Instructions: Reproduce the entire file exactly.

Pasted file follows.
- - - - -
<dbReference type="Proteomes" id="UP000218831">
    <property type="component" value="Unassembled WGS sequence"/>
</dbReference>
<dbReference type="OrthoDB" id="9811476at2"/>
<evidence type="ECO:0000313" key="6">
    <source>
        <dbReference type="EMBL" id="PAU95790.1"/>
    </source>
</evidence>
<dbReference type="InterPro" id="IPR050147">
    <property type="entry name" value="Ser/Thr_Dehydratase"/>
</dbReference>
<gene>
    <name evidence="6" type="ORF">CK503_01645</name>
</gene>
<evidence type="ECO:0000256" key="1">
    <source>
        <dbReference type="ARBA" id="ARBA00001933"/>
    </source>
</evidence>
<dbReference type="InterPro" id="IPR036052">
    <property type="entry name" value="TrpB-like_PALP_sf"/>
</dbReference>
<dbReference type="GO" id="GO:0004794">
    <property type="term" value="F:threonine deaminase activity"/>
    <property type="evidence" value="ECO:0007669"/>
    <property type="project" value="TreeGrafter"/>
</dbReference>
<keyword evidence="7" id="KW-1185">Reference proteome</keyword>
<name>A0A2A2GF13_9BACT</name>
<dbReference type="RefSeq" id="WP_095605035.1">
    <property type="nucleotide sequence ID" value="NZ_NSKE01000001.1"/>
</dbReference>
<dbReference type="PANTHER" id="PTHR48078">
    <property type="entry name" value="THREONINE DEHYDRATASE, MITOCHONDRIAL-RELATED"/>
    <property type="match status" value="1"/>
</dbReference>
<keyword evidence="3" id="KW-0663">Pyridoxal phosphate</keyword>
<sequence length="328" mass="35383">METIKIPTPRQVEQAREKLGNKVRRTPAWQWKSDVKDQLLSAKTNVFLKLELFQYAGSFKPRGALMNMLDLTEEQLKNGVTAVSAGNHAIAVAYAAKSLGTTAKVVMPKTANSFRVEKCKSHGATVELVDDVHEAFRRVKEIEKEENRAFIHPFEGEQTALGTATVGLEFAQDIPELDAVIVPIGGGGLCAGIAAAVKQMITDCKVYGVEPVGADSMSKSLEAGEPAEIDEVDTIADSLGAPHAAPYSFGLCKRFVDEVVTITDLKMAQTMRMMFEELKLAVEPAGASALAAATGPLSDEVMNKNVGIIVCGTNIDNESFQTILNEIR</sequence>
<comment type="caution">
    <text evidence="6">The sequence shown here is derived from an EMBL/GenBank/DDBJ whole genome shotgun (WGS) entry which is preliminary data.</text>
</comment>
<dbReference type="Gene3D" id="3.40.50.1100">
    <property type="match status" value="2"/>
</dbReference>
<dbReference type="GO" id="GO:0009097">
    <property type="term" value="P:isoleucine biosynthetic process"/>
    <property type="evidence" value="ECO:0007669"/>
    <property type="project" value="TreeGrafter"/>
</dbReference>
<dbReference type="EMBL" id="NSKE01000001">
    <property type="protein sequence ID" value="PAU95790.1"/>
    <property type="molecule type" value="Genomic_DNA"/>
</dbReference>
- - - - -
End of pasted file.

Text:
<dbReference type="Proteomes" id="UP000218831">
    <property type="component" value="Unassembled WGS sequence"/>
</dbReference>
<dbReference type="OrthoDB" id="9811476at2"/>
<evidence type="ECO:0000313" key="6">
    <source>
        <dbReference type="EMBL" id="PAU95790.1"/>
    </source>
</evidence>
<dbReference type="InterPro" id="IPR050147">
    <property type="entry name" value="Ser/Thr_Dehydratase"/>
</dbReference>
<gene>
    <name evidence="6" type="ORF">CK503_01645</name>
</gene>
<evidence type="ECO:0000256" key="1">
    <source>
        <dbReference type="ARBA" id="ARBA00001933"/>
    </source>
</evidence>
<dbReference type="InterPro" id="IPR036052">
    <property type="entry name" value="TrpB-like_PALP_sf"/>
</dbReference>
<dbReference type="GO" id="GO:0004794">
    <property type="term" value="F:threonine deaminase activity"/>
    <property type="evidence" value="ECO:0007669"/>
    <property type="project" value="TreeGrafter"/>
</dbReference>
<keyword evidence="7" id="KW-1185">Reference proteome</keyword>
<name>A0A2A2GF13_9BACT</name>
<dbReference type="RefSeq" id="WP_095605035.1">
    <property type="nucleotide sequence ID" value="NZ_NSKE01000001.1"/>
</dbReference>
<dbReference type="PANTHER" id="PTHR48078">
    <property type="entry name" value="THREONINE DEHYDRATASE, MITOCHONDRIAL-RELATED"/>
    <property type="match status" value="1"/>
</dbReference>
<keyword evidence="3" id="KW-0663">Pyridoxal phosphate</keyword>
<sequence length="328" mass="35383">METIKIPTPRQVEQAREKLGNKVRRTPAWQWKSDVKDQLLSAKTNVFLKLELFQYAGSFKPRGALMNMLDLTEEQLKNGVTAVSAGNHAIAVAYAAKSLGTTAKVVMPKTANSFRVEKCKSHGATVELVDDVHEAFRRVKEIEKEENRAFIHPFEGEQTALGTATVGLEFAQDIPELDAVIVPIGGGGLCAGIAAAVKQMITDCKVYGVEPVGADSMSKSLEAGEPAEIDEVDTIADSLGAPHAAPYSFGLCKRFVDEVVTITDLKMAQTMRMMFEELKLAVEPAGASALAAATGPLSDEVMNKNVGIIVCGTNIDNESFQTILNEIR</sequence>
<comment type="caution">
    <text evidence="6">The sequence shown here is derived from an EMBL/GenBank/DDBJ whole genome shotgun (WGS) entry which is preliminary data.</text>
</comment>
<dbReference type="Gene3D" id="3.40.50.1100">
    <property type="match status" value="2"/>
</dbReference>
<dbReference type="GO" id="GO:0009097">
    <property type="term" value="P:isoleucine biosynthetic process"/>
    <property type="evidence" value="ECO:0007669"/>
    <property type="project" value="TreeGrafter"/>
</dbReference>
<dbReference type="EMBL" id="NSKE01000001">
    <property type="protein sequence ID" value="PAU95790.1"/>
    <property type="molecule type" value="Genomic_DNA"/>
</dbReference>